With several key releases on tap, investors will be desperately looking for some good news about the housing market.» Read More
CNBC's Rick Santelli wonders whether Freddie Mac and Fannie Mae are really helping the housing market.
Yo, VIP, let's kick it! Ice Ice Baby, Ice Ice Baby. — Vanilla Ice
U.S. mortgage finance company Freddie Mac is suing more than a dozen banks for losses from the alleged manipulation of the benchmark interest rate known as Libor.
Profits must come through public confidence, and public confidence is given to any merchant in proportion to the service which he gives to the public.
While prudent borrowers are using extra cash to pay down debt, many are either forgoing the savings to shorten the term of the loan, or spending it.
CNBC's Diana Olick reports a U.S. consumer watchdog group has made mortgage policy changes on banks in an effort to protect borrowers from the ills of the past decade.
More than five years after the housing market collapsed, the U.S. government's newly created consumer watchdog said Thursday it will force banks to verify a borrower's ability to repay loans to ward off the kind of loose lending that helped push the U.S. economy into recession.
CNBC's Rick Santelli discusses the changing landscape in the real estate market as well as the need for reform, with Anthony Sanders, George Mason University professor.
Will there be a bailout for the FHA? CNBC's Rick Santelli, weighs in on whether the government agency should get more money.
Mortgage rates may be near record lows, but potential homebuyers are still finding it difficult to get a mortgage, Lending Tree founder and CEO Doug Lebda told CNBC’s “Squawk on the Street.”
Richard Perry, Perry Capital CEO, discusses how the U.S. economy can get a boost by opening up the mortgage markets again and putting Fannie Mae and Freddie Mac back on stable ground.
The Obama administration's announcement that it is broadening its mortgage modification program is all about getting Fannie Mae and Freddie Mac's regulator to agree to principal reduction, reports CNBC's Diana Olick.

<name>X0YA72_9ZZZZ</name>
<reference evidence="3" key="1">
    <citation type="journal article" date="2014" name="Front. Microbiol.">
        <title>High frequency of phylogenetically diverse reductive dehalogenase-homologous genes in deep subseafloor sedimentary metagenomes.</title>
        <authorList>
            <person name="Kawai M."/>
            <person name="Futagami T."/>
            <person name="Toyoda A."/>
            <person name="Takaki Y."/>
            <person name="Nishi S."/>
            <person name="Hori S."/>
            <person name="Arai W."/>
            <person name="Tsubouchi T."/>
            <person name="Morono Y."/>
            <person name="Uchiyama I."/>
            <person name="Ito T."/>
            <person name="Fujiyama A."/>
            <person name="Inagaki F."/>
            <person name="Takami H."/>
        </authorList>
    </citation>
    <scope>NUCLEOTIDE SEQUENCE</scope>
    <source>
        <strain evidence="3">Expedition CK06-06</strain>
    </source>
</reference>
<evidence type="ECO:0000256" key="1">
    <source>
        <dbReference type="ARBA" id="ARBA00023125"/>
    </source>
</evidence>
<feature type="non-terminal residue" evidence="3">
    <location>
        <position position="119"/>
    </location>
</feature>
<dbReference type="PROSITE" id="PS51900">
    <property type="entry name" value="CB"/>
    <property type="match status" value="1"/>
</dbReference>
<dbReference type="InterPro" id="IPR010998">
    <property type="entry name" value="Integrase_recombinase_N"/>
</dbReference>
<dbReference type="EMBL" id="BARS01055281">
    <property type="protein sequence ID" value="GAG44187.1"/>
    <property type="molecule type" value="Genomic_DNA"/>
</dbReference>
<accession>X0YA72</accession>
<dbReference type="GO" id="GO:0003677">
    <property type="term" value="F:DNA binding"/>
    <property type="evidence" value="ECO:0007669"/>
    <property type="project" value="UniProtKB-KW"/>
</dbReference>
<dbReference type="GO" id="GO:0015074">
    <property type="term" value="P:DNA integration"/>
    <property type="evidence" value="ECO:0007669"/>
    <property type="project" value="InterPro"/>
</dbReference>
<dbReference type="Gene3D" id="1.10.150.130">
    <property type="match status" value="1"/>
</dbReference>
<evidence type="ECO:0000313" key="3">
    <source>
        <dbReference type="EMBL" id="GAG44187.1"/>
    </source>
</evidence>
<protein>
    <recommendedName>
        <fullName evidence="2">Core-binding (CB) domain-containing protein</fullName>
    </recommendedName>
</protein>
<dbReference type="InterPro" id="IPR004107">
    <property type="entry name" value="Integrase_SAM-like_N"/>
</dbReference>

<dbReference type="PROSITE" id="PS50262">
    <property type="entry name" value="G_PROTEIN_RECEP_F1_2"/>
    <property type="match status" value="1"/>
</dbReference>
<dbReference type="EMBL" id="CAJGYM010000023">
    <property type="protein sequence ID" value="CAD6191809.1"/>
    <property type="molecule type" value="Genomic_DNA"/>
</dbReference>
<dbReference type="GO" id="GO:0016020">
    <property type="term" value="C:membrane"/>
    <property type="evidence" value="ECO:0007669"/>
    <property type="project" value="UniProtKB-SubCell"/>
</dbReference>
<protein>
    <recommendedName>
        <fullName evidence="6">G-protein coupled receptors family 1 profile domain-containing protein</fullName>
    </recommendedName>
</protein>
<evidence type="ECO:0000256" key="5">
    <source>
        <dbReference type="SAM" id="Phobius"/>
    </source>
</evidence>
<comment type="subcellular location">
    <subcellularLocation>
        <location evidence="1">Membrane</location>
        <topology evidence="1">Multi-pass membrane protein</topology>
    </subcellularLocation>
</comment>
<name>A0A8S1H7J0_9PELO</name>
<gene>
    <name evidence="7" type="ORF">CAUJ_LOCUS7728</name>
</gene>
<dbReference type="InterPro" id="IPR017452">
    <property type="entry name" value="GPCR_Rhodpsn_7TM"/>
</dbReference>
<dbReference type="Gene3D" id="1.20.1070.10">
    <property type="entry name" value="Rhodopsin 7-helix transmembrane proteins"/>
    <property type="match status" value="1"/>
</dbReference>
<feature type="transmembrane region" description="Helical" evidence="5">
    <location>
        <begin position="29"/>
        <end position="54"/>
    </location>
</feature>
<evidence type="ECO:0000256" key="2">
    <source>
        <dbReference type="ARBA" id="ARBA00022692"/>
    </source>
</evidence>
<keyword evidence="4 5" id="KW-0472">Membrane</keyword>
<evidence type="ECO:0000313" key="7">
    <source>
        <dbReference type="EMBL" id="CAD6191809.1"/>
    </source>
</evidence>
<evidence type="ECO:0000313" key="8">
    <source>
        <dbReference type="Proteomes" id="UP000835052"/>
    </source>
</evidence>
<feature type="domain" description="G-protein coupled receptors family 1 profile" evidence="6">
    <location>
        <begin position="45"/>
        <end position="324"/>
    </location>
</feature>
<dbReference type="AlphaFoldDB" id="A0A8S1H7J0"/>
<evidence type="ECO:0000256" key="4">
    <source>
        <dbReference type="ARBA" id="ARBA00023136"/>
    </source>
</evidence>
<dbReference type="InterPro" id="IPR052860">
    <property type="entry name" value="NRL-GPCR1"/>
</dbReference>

Insight on a new report out that reveals Freddie Mac may have invested heavily in securities that would lose value if homeowners refinanced, with Jesse Eisinger, ProPublica senior reporter.
Financials soared on refinancing rumors, today. Discussing what's fueling the speculation and its impact on banks, with CNBC's Diana Olick, and Chris Whalen, Tangent Capital Partners. Also, the trade on financials, with the Fast Money traders.
CNBC's Diana Olick reports on proposed plans to raise Fannie Mae and Freddie Mac lender fees and pass the money on to the U.S. Treasury to help pay for the payroll tax cut. The housing lobby is fighting the idea.
A new plan to help the housing market could make foreclosed homes a sought after commodity, with CNBC's Diana Olick.
Treasury Secretary gives his opening statement to the House Financial Services Committee on "Mortgage Finance Reform: An Examination of the Obama Administration's Report to Congress."
Discussing whether the government should unwind the GSEs, with Lewis Ranieri of the Hyperion Group.
Lewis Ranieri, often credited with creating the modern mortgage, speaks to the threat of a second massive wave of foreclosures.
Lewis Ranieri, widely considered the "father" of the mortgage bond, reveals why it will take a long time to reduce the role Fannie and Freddie play in the real estate market. Plus, his take on what's needed to revive the private sector's role in the mortgage-backed securities market.